Anal Chem. 2014 Jun 17;86(12):6088-94. doi: 10.1021/ac501243a. Epub 2014 Jun 3.
Differential detection of tumor cells using a combination of cell rolling, multivalent binding, and multiple antibodies.
1 Department of Biopharmaceutical Sciences and §Department of Medicine, University of Illinois , Chicago, Illinois 60612, United States.
Effective quantification and in situ identification of circulating tumor cells (CTCs) in blood are still elusive because of the extreme rarity and heterogeneity of the cells. In our previous studies, we developed a novel platform that captures tumor cells at significantly improved efficiency in vitro using a unique biomimetic combination of two physiological processes: E-selectin-induced cell rolling and poly(amidoamine) (PAMAM) dendrimer-mediated strong multivalent binding. Herein, we have engineered a novel multifunctional surface, on the basis of the biomimetic cell capture, through optimized incorporation of multiple antibodies directed to cancer cell-specific surface markers, such as epithelial cell adhesion molecule (EpCAM), human epidermal growth factor receptor-2 (HER-2), and prostate specific antigen (PSA). The surfaces were tested using a series of tumor cells, MDA-PCa-2b, MCF-7, and MDA-MB-361, both in mixture in vitro and after being spiked into human blood. Our multifunctional surface demonstrated highly efficient capture of tumor cells in human blood, achieving up to 82% capture efficiency (∼10-fold enhancement than a surface with the antibodies alone) and up to 90% purity. Furthermore, the multipatterned antibodies allowed differential capturing of the tumor cells. These results support that our multifunctional surface has great potential as an effective platform that accommodates virtually any antibodies, which will likely lead to clinically significant, differential detection of CTCs that are rare and highly heterogeneous.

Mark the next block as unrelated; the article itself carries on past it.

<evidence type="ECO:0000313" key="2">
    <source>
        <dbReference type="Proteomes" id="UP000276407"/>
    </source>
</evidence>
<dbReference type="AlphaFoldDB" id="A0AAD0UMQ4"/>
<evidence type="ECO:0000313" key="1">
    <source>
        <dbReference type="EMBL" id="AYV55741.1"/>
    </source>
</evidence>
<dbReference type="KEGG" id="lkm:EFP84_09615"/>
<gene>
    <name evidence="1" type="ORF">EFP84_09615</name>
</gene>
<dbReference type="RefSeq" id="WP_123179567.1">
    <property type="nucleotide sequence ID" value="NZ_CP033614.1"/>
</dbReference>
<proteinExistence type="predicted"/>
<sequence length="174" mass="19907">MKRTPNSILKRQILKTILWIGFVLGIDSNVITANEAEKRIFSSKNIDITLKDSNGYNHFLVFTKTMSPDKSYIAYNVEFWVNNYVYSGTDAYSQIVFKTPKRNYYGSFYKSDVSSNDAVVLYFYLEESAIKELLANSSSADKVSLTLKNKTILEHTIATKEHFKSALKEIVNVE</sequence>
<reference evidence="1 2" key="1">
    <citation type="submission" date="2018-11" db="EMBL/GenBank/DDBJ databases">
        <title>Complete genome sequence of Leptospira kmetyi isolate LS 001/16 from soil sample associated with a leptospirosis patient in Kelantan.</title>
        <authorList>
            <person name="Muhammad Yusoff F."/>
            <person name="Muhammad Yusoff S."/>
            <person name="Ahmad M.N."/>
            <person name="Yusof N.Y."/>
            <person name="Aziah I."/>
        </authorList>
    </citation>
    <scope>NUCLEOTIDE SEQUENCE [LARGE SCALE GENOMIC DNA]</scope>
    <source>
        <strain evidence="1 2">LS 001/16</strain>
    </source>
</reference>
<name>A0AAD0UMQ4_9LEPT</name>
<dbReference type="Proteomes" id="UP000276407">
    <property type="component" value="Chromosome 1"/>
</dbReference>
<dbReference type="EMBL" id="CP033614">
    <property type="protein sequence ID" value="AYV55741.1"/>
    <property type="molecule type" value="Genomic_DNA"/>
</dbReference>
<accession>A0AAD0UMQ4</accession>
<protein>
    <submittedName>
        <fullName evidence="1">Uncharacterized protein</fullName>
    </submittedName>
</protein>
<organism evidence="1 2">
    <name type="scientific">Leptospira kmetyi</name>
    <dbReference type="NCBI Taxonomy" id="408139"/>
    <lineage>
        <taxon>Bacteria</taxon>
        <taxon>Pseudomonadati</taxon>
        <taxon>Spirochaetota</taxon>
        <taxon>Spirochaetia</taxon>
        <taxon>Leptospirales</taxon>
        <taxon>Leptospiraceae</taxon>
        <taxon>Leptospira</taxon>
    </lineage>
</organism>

Langmuir. 2010 Jun 1;26(11):8589-96. doi: 10.1021/la904678p.
Enhanced tumor cell isolation by a biomimetic combination of E-selectin and anti-EpCAM: implications for the effective separation of circulating tumor cells (CTCs).
1 Department of Biopharmaceutical Sciences, University of Illinois, Chicago, Illinois 60612, USA.
The selective detection of circulating tumor cells (CTCs) is of significant clinical importance for the clinical diagnosis and prognosis of cancer metastasis. However, largely because of the extremely low number of CTCs (as low as 1 in 10(9) hematologic cells) in the blood of patients, effective detection and separation of the rare cells remain a tremendous challenge. Cell rolling is known to play a key role in physiological processes such as the recruitment of leukocytes to sites of inflammation and selectin-mediated CTC metastasis. Furthermore, because CTCs typically express the epithelial-cell adhesion molecule (EpCAM) on the surface whereas normal hematologic cells do not, substrates with immobilized antibody against EpCAM may specifically interact with CTCs. In this article, we created biomimetic surfaces functionalized with P- and E-selectin and anti-EpCAM that induce different responses in HL-60 (used as a model of leukocytes in this study) and MCF-7 (a model of CTCs) cells. HL-60 and MCF-7 cells showed different degrees of interaction with P-/E-selectin and anti-EpCAM at a shear stress of 0.32 dyn/cm(2). HL-60 cells exhibited rolling on P-selectin-immobilized substrates at a velocity of 2.26 +/- 0.28 microm/s whereas MCF-7 cells had no interaction with the surface. Both cell lines, however, had interactions with E-selectin, and the rolling velocity of MCF-7 cells (4.24 +/- 0.31 microm/s) was faster than that of HL-60 cells (2.12 +/- 0.15 microm/s). However, only MCF-7 cells interacted with anti-EpCAM-coated surfaces, forming stationary binding under flow. More importantly, the combination of the rolling (E-selectin) and stationary binding (anti-EpCAM) resulted in substantially enhanced separation capacity and capture efficiency (more than 3-fold enhancement), as compared to a surface functionalized solely with anti-EpCAM that has been commonly used for CTC capture. Our results indicate that cell-specific detection and separation may be achieved through mimicking the biological processes of combined dynamic cell rolling and stationary binding, which will likely lead to a CTC detection device with significantly enhanced specificity and sensitivity without a complex fabrication process.
Angew Chem Int Ed Engl. Author manuscript; available in PMC 2013 Jan 20.
Published in final edited form as:
Angew Chem Int Ed Engl. 2011 Dec 2; 50(49): 11769–11772.